Government delays in introducing a vaccine against meningococcal B during an epidemic in the 1990s led to "unnecessary and potentially avoidable deaths", new research says.
Research led by the University of Auckland says although the Health Ministry was fully briefed from 1996, it took another eight years for the MeNZB immunisation campaign to begin - at a point when the epidemic was already declining.
The effectiveness of the campaign was also not monitored properly, meaning it was impossible to know how much it contributed to the epidemic's end, the researchers said.
The research has been released weeks after a catch-up campaign was launched in Northland to vaccinate people against meningococcal C, which has killed three people in the region.
Two Wellington teenagers have also died of meningococcal C but a vaccination campaign in the region has been ruled out so far by health officials.
However, many public health workers support funding a universal meningococcal C immunisation.
An epidemic of meningococcal B - which often leads to brain damage, limb amputations and death if not treated swiftly - emerged in Auckland in 1991.
By 1996, there were more than 450 confirmed cases a year around the country - half of them in pre-schoolers - and that number continued to rise in subsequent years.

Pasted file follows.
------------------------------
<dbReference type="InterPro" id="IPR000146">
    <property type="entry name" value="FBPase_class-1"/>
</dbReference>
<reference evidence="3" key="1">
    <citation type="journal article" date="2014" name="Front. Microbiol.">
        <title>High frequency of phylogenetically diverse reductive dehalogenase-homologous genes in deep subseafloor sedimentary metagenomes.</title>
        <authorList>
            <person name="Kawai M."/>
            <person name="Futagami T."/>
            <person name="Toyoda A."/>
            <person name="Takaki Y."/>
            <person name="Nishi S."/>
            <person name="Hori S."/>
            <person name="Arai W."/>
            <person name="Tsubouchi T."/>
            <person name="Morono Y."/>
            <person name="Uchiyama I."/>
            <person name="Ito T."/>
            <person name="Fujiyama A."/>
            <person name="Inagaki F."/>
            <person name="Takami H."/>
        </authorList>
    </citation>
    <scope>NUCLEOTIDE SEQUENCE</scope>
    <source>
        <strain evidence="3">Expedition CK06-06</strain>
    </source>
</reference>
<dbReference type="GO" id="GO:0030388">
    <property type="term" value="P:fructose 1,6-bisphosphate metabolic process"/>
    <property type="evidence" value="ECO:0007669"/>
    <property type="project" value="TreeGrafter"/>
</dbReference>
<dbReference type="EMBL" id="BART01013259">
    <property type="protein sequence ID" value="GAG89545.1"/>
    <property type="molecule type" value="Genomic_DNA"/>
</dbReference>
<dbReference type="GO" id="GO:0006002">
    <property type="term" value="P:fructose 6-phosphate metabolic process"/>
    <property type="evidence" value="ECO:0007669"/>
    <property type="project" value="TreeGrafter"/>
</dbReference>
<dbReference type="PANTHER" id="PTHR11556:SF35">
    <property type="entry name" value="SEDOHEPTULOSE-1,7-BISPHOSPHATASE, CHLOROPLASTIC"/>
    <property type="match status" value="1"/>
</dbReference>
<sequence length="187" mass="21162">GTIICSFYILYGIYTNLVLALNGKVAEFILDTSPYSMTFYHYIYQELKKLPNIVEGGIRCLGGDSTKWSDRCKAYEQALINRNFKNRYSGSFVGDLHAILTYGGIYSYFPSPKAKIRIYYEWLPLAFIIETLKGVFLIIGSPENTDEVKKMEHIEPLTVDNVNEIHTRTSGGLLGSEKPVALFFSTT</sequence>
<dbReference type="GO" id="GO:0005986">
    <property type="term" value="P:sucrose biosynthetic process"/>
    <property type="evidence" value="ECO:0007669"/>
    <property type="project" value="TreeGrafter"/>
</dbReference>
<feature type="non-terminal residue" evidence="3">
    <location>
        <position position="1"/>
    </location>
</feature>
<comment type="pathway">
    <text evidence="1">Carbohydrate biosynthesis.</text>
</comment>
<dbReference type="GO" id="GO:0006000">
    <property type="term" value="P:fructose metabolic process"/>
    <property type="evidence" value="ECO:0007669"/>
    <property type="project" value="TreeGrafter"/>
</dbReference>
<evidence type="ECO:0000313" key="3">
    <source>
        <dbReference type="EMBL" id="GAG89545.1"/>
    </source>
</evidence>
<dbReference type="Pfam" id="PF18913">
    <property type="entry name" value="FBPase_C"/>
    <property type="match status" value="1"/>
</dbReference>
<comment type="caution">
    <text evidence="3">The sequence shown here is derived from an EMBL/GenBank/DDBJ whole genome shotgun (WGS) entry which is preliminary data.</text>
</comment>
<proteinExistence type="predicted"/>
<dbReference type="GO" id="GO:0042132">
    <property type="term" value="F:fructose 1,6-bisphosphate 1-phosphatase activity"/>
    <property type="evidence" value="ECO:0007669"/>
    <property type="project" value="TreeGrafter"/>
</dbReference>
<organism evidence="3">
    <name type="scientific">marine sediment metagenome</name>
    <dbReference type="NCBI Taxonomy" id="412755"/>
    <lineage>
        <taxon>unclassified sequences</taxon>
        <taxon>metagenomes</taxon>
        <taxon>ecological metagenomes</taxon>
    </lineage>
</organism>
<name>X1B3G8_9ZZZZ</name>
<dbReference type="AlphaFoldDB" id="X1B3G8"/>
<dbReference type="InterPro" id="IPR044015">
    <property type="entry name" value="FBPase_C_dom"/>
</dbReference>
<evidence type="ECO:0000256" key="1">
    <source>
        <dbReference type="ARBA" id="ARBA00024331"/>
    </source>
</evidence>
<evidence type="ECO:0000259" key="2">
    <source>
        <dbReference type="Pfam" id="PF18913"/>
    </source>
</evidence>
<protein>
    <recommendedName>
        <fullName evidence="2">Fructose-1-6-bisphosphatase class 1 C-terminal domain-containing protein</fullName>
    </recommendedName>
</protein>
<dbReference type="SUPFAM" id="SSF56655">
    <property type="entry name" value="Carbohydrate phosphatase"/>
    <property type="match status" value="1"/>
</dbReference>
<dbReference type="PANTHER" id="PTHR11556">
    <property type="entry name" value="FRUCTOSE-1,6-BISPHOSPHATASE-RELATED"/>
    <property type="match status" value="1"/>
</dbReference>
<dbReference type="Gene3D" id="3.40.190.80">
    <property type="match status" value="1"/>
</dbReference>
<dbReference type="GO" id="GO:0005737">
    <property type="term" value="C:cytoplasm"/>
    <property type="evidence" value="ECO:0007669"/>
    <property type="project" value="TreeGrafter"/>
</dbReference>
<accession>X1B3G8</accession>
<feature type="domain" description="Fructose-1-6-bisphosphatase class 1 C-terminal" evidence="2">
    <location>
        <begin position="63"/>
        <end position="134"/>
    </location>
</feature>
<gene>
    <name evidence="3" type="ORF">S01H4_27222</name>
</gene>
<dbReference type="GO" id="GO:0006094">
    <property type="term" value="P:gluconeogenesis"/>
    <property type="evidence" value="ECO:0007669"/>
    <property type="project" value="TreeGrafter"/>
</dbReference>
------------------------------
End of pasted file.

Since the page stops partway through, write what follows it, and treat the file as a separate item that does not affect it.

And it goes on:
However, the research says the Health Ministry's response was marked by a "lack of engagement".
A small trial of one vaccine was carried out in 1996, but not followed up as the lack of interest from the ministry was a discouragement.
In 1997, a group of Auckland doctors convinced the ministry to attend a meeting with the World Health Organisation, where a detailed proposal for a vaccination campaign was presented.
"At this meeting in late 1998, potential vaccine manufacturers were invited to discuss their interest in producing a strain-specific vaccine to attempt to control the NZ epidemic. Despite interested vaccine companies, the [ministry] did not engage."
It was not until 2000, following persistent lobbying from health workers, that work began to sign contracts with vaccine companies.
A contract to start clinical trials was finally signed in 2002.
"At the time of the signed contract, there had been 4195 notified cases and 185 deaths," the researchers wrote.
"Many more cases and deaths might have been prevented if action had been progressed earlier on in the epidemic cycle.
"The delay in progressing the vaccine strategy, despite the Ministry of Health being fully briefed from 1996, led to unnecessary and potentially avoidable deaths and sequelae, many lifelong."
That failure to act affected disadvantaged children the most, as they were the least likely to receive the vaccine.
The nationwide MeNZB campaign was launched in 2004 after trials were completed, with about a million young New Zealanders receiving the vaccine by the time the campaign was wound up in 2008.
By 2004, the number of cases was already declining after peaking at about 650 in 2001.
Proper national monitoring should have been done to see whether the vaccination campaign accelerated the epidemic's decline, but the ministry failed again, the researchers wrote.
"Unfortunately, funding was only made available for the Auckland region by the [ministry] and was withdrawn after one year of the two-year study, rendering the data collected redundant."
- The Dominion Post
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